I can try and answer that, there comes a time in the size of surface area when it's not large enough to maintain it's internal pressure which at a peak can reach several hundred PSI, by maths the T bearing is about a turning point in that working area. All that holes and X'ing does is relieve those pressures which are needed to float the babbitt to pin on the crank. Ford found that out in the first T's and done away with X'ing. X beam rods had a very short life of use just like the tin piston.
As a bearing area gets larger like model A etc, a supply of oil is needed to work to per square inch to max hydrodynamic pressure.
Thank you Frank v E! I found that very interesting.
I didn't remember that Ford had dippers in the model A, however, they haven't built the model A since I think 1904 .
Seriously, I don't think I have really worked on a model A in nearly 45 years now!
The A didn't have a dipper, it was set up to have oil dripped on the big ends via a hole on the top and channeling to a swiping parting line if I remember rightly, some splash but a total lose system.
I don't know of any A's in Australia but 1 of which I did do the babbitt for.
Again, THANK YOU Frank v E!!! Now, THAT is my idea of a model A rod! I never have worked on one of those. I sure wish I had one, and would love to work on one awhile for a friend. However, none of my close friends have one either.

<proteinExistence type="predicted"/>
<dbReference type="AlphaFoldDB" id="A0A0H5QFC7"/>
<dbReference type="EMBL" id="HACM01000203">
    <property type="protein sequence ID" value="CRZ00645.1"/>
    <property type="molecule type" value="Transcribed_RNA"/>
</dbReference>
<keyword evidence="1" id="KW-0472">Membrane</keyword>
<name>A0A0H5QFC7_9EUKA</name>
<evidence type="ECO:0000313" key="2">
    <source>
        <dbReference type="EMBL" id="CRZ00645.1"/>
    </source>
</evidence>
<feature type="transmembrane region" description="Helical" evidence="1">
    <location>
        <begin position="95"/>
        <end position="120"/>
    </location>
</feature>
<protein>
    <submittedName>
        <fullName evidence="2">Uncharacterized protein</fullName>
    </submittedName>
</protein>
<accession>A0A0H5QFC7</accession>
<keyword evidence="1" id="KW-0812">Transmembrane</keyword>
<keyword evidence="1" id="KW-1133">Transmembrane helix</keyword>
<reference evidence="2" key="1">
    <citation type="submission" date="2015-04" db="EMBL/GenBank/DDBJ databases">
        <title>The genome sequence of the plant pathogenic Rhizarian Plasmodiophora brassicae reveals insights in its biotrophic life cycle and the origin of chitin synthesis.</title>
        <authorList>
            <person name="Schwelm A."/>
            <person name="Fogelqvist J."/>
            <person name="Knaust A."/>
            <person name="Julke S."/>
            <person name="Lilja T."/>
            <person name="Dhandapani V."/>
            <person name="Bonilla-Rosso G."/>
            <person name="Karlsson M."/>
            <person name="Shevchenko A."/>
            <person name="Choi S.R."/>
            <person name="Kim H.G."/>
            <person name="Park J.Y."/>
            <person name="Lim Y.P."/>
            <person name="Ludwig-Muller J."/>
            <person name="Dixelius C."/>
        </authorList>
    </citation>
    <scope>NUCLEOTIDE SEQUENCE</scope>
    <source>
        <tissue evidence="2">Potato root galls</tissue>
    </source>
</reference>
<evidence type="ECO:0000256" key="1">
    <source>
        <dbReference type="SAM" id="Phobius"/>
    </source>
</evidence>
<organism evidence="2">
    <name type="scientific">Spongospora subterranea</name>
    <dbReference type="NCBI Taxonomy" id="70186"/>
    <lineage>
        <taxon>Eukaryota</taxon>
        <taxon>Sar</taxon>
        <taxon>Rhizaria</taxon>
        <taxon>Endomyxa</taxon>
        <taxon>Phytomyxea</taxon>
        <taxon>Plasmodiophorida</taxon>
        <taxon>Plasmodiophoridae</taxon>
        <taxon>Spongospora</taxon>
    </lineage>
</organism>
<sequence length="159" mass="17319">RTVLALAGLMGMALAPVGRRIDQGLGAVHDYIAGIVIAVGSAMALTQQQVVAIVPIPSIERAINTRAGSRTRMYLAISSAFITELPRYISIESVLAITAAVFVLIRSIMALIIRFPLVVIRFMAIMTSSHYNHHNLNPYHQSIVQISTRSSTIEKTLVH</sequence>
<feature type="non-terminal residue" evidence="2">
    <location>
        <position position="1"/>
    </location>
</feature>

Many years ago, several very good friends had model As (the later replacement post model T model "A"s). I bought one just to be part of the "group", however, after working on it for a few months, I decided it was just a bit too modern to interest me as a collector car. So I sold it, and concentrated on earlier '20s non-Fords, model T Fords, and what we in the USA refer to as Horseless Carriages (pre 1916s) or brass era cars. I also sold the 1929 Reo I had as it was a bit too modern.
I think that the last time I actually worked on a model A Ford (the later ones) was one a very good friend of mine had. I rode with him on many tours in the car, and he often rode with me in my model T. We often helped each other work on our cars. He sold that model A about 45 years ago when he moved up into a 1925 Lincoln sedan which he kept for the rest of his life. Another close friend also had model As in those days (which I also worked on some), but he sold them for earlier cars also at about the same time. Several other close and good friends have had (some still have) later model As, however I can't recall working on any of them in recent decades.
The 1910 Fuller I used to have had hinged connecting rods, and a "total Loss" oiling system. I sure miss that car.
I need to get back out and work on my model Ts.
They are ALL fun stuff!
Thank you, Frank for your knowledgeable input.
I had 1 rod of the 2 I replaced that I had to drill the cap for the dipper. That rod was a beauty too, but I still had to file a few thousandth off the cap. Journals were all around 1.246-1.248".
In short, all the holes were at best...someone other than Ford's better idea !!
Frank, Those look like an F rod also, I have poured a few, once for a guy that was on a tour and a stop was in my town, so an over night job and he was back touring the next day with his F. That was my first experiance with an F, now I know of four of them.